FASD is one of the most critical issues in child welfare, given the high vulnerability and increased prevalence of children with FASD in the child-care system. Social workers and health professionals are in the perfect position to ensure early diagnosis and intervention for children in the child welfare system, but these professionals may not have adequate knowledge and training to do so.
This is how our study came to be. We realized there are a number of different tools and questions surveys use to try and measure the same thing: FASD awareness. We wanted to evaluate how effective these tools were in getting an accurate measurement of this concept.
Discussions with health and social service practitioners in New Zealand found that the non-clinical factors, such as personal experience and opinions, are influencing their professional practice in relation to FASD prevention and intervention. Consistent, evidence-based training programs for health professionals are sorely needed to improve FASD practice.
The transition to adulthood can be a challenging experience for individuals with FASD because of the expectation of increased responsibility and independence in adulthood. The unique nature of FASD, coupled with the wide range of challenges individuals with FASD face and the lack of FASD specific services available, suggests that particular attention should be paid to the transition planning process for youth with FASD.
Caregivers and families experience numerous and significant impacts in relation to understanding FASD, obtaining an FASD diagnosis, and managing and supporting individuals with FASD through their lifetime. A lack of understanding by health care and social service providers was considered a key barrier to accessing effective resources and supports. Improved training, resources, and FASD diagnostic guidelines for health care practitioners is essential for improving outcomes for individuals, caregivers, and families.
Organizations and countries around the world have developed a number of prevention strategies to reduce the prevalence of Fetal Alcohol Spectrum Disorder (FASD). Alcohol warning labels are becoming an increasingly common prevention strategy. However, research is mixed on whether this approach is an effective means of FASD prevention.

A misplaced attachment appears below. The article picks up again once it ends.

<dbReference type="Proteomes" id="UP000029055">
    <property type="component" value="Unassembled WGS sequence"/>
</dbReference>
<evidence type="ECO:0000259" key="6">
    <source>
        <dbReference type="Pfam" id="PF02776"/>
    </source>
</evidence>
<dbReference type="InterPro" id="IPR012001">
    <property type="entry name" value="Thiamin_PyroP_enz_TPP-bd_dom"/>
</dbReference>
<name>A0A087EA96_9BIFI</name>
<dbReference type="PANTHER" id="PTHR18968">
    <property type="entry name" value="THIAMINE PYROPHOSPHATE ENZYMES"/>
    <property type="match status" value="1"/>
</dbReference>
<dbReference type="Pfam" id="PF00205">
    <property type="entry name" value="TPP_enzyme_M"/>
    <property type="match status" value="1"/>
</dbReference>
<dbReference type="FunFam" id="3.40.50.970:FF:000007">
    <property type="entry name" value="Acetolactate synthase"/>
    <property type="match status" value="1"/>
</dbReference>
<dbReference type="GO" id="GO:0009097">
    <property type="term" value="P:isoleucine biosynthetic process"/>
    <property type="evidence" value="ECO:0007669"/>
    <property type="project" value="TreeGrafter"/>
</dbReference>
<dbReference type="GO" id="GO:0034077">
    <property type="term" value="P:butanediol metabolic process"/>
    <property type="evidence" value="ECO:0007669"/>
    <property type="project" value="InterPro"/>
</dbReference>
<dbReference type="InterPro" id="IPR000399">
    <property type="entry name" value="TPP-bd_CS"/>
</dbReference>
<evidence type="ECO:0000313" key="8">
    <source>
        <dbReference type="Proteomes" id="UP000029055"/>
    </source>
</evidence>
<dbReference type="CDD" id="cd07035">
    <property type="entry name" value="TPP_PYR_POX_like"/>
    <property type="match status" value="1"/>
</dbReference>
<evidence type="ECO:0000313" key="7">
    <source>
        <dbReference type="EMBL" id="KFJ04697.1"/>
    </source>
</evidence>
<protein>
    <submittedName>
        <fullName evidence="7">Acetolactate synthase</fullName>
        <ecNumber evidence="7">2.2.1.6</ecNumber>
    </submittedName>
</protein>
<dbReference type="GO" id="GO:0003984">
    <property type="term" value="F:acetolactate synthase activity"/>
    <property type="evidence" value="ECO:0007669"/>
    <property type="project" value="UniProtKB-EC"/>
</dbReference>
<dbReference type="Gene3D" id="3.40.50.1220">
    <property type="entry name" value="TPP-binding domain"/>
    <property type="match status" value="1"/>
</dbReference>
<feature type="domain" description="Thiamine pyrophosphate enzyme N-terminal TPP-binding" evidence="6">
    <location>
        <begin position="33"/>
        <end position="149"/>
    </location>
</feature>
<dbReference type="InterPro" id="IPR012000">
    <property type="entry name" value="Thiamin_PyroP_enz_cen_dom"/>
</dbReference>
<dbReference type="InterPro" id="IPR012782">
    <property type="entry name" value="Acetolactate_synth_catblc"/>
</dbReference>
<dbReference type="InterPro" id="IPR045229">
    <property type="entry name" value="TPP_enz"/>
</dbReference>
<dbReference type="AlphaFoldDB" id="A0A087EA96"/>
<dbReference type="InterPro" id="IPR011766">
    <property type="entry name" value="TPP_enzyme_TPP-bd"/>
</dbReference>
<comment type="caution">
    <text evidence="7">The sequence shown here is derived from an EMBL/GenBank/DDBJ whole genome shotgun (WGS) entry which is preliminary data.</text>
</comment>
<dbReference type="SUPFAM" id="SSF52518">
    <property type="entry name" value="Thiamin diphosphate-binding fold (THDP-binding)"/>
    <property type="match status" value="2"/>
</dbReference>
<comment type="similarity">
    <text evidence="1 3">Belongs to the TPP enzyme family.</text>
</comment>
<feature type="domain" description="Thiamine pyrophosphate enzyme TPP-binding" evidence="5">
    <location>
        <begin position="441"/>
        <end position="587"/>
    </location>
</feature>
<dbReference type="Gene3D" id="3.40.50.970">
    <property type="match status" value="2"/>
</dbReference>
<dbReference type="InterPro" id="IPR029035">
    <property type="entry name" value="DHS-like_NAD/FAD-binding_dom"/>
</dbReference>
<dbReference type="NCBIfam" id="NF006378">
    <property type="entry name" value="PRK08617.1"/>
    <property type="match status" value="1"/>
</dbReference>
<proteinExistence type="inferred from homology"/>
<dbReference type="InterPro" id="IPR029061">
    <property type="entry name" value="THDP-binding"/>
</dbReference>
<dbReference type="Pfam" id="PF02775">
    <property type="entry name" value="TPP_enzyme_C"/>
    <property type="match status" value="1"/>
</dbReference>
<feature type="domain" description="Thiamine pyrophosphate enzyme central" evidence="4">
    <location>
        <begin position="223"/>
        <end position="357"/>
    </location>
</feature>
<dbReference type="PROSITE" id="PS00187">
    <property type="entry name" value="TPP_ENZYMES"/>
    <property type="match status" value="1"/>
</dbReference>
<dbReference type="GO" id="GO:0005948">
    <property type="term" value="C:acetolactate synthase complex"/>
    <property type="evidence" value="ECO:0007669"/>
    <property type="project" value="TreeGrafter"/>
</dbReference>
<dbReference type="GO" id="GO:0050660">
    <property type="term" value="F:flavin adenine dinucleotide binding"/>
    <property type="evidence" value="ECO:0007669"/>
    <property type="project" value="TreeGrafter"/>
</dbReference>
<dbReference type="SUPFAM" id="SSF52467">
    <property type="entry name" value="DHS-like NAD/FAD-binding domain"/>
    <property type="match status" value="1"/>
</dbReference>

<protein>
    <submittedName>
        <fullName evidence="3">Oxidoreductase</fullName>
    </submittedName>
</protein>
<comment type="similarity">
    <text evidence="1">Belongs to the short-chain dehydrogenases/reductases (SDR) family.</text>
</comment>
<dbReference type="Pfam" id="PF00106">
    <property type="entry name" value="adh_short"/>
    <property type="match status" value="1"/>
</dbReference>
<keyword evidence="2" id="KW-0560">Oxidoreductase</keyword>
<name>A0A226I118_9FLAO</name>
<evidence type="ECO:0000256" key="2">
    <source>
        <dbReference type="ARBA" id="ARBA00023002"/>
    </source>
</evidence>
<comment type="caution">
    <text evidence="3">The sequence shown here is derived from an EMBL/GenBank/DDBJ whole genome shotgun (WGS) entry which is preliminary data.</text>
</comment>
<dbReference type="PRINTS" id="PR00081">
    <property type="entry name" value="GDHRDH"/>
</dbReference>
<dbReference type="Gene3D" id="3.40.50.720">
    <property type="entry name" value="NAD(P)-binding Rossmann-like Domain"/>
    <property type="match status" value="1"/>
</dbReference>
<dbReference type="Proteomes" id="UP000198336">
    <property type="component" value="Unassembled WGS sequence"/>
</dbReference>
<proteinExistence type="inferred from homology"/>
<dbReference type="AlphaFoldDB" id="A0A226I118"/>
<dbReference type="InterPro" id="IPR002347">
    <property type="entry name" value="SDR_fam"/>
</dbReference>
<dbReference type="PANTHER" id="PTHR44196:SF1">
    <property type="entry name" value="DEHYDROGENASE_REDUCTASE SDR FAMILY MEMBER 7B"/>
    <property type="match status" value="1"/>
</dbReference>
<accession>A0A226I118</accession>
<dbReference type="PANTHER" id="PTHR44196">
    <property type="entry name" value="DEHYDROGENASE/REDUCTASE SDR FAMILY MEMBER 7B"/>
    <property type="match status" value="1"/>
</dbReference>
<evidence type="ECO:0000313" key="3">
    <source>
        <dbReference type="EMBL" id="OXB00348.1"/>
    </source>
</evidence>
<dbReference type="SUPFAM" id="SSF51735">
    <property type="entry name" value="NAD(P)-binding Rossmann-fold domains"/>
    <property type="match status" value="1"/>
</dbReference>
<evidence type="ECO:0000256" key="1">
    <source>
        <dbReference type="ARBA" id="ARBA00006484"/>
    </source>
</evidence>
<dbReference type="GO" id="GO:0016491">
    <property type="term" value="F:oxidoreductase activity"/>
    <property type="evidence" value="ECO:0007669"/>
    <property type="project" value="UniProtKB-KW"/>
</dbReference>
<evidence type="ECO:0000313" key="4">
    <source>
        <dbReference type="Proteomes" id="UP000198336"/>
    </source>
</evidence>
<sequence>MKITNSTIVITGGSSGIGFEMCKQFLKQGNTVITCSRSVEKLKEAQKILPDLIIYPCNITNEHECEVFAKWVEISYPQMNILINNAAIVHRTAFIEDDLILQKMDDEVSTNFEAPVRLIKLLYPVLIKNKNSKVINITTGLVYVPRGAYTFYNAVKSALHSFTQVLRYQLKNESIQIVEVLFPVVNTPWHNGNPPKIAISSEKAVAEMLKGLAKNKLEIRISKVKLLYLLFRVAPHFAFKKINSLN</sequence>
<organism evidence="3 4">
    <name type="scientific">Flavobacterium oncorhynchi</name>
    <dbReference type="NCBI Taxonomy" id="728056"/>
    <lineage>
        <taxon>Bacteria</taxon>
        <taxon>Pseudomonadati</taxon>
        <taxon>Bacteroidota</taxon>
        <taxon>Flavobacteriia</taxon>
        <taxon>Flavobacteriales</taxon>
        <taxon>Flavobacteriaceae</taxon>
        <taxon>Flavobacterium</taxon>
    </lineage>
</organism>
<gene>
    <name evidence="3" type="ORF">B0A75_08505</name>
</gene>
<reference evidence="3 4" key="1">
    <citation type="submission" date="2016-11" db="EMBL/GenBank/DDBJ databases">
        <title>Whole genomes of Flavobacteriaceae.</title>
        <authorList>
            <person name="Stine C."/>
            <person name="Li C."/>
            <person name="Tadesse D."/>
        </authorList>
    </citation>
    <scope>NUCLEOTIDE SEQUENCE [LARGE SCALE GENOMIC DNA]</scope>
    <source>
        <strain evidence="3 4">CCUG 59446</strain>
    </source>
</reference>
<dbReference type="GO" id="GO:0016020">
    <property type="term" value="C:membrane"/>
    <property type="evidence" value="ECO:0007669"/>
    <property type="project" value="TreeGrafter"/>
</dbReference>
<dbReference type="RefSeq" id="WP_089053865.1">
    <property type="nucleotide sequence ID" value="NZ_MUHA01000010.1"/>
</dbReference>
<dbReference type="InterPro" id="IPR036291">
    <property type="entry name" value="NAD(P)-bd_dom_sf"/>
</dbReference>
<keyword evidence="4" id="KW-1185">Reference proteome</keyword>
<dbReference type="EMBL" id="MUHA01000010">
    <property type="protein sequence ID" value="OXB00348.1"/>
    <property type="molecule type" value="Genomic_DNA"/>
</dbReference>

Background Without proper support and intervention, individuals with FASD are at risk for adverse outcomes such as disrupted school experience, mental health issues, inappropriate behavior, substance use and involvement with the justice system. Along with neurocognitive impairment experienced by those with FASD, environmental factors such as neglect, abuse and poverty increase one’s risk of such […]
There is limited research on caregivers’ experiences of raising children with FASD, and even fewer studies that focus on the lived experiences of individuals with FASD. Providing these individuals with opportunities to voice their perspectives on how they manage the challenges of daily life is important for understanding disability, and ultimately for improving supports and […]
Sleep issues in FASD have not received much attention in the research world. Problems with sleep for people with FASD may begin in early infancy and often persist into adulthood. Authors: James E. Jan, Kwadwo O. Asante, Julianne L. Conry, Diane K. Fast, Martin C. O. Bax, Osman S. Ipsiroglu, Elizabeth Bredberg, Christine A. Loock, […]
Housing interventions for homeless, pregnant/parenting women with addictions: A systematic review Journal: Journal of Social Distress and the Homeless Authors: Jessica Krahn, Vera Caine, Jean Chaw-Kent, and Ameeta Singh This article reviews the literature on the issues facing homeless women and examines whether housing interventions demonstrate an impact for homeless, pregnant/parenting women with addictions. First, here […]